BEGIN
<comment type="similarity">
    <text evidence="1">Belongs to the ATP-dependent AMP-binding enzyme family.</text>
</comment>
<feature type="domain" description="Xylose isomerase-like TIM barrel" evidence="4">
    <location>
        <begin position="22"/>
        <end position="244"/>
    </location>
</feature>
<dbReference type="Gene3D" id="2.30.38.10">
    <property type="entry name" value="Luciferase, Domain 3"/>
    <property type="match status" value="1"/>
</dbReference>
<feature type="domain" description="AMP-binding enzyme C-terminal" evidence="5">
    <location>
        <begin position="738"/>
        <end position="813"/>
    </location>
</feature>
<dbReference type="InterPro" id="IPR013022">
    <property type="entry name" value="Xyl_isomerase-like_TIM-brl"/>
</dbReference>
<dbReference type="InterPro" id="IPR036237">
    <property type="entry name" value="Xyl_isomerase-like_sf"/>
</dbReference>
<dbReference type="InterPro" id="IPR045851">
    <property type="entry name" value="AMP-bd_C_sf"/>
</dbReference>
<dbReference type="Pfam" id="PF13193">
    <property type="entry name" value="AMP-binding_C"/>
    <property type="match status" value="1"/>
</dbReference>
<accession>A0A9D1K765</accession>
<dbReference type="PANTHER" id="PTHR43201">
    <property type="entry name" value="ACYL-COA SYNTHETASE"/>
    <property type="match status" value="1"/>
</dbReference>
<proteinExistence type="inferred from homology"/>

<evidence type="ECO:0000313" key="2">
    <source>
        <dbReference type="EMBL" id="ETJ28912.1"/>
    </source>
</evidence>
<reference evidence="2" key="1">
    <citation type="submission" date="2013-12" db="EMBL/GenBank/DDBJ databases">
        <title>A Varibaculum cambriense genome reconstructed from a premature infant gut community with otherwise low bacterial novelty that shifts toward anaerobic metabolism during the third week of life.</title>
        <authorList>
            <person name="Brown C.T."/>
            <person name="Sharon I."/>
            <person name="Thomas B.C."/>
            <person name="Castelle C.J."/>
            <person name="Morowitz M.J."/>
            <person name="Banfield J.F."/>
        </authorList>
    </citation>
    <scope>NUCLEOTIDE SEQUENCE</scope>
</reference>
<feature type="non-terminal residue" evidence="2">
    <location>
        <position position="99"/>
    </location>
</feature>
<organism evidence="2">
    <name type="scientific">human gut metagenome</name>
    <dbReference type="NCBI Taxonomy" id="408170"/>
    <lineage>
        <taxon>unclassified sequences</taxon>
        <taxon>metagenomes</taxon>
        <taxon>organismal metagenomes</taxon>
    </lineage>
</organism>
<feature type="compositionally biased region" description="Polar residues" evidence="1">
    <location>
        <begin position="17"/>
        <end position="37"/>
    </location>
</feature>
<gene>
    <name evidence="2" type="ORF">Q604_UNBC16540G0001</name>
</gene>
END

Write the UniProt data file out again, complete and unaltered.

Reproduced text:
<comment type="similarity">
    <text evidence="1">Belongs to the ATP-dependent AMP-binding enzyme family.</text>
</comment>
<feature type="domain" description="Xylose isomerase-like TIM barrel" evidence="4">
    <location>
        <begin position="22"/>
        <end position="244"/>
    </location>
</feature>
<dbReference type="Gene3D" id="2.30.38.10">
    <property type="entry name" value="Luciferase, Domain 3"/>
    <property type="match status" value="1"/>
</dbReference>
<feature type="domain" description="AMP-binding enzyme C-terminal" evidence="5">
    <location>
        <begin position="738"/>
        <end position="813"/>
    </location>
</feature>
<dbReference type="InterPro" id="IPR013022">
    <property type="entry name" value="Xyl_isomerase-like_TIM-brl"/>
</dbReference>
<dbReference type="InterPro" id="IPR036237">
    <property type="entry name" value="Xyl_isomerase-like_sf"/>
</dbReference>
<dbReference type="InterPro" id="IPR045851">
    <property type="entry name" value="AMP-bd_C_sf"/>
</dbReference>
<dbReference type="Pfam" id="PF13193">
    <property type="entry name" value="AMP-binding_C"/>
    <property type="match status" value="1"/>
</dbReference>
<accession>A0A9D1K765</accession>
<dbReference type="PANTHER" id="PTHR43201">
    <property type="entry name" value="ACYL-COA SYNTHETASE"/>
    <property type="match status" value="1"/>
</dbReference>
<proteinExistence type="inferred from homology"/>

<evidence type="ECO:0000313" key="2">
    <source>
        <dbReference type="EMBL" id="ETJ28912.1"/>
    </source>
</evidence>
<reference evidence="2" key="1">
    <citation type="submission" date="2013-12" db="EMBL/GenBank/DDBJ databases">
        <title>A Varibaculum cambriense genome reconstructed from a premature infant gut community with otherwise low bacterial novelty that shifts toward anaerobic metabolism during the third week of life.</title>
        <authorList>
            <person name="Brown C.T."/>
            <person name="Sharon I."/>
            <person name="Thomas B.C."/>
            <person name="Castelle C.J."/>
            <person name="Morowitz M.J."/>
            <person name="Banfield J.F."/>
        </authorList>
    </citation>
    <scope>NUCLEOTIDE SEQUENCE</scope>
</reference>
<feature type="non-terminal residue" evidence="2">
    <location>
        <position position="99"/>
    </location>
</feature>
<organism evidence="2">
    <name type="scientific">human gut metagenome</name>
    <dbReference type="NCBI Taxonomy" id="408170"/>
    <lineage>
        <taxon>unclassified sequences</taxon>
        <taxon>metagenomes</taxon>
        <taxon>organismal metagenomes</taxon>
    </lineage>
</organism>
<feature type="compositionally biased region" description="Polar residues" evidence="1">
    <location>
        <begin position="17"/>
        <end position="37"/>
    </location>
</feature>
<gene>
    <name evidence="2" type="ORF">Q604_UNBC16540G0001</name>
</gene>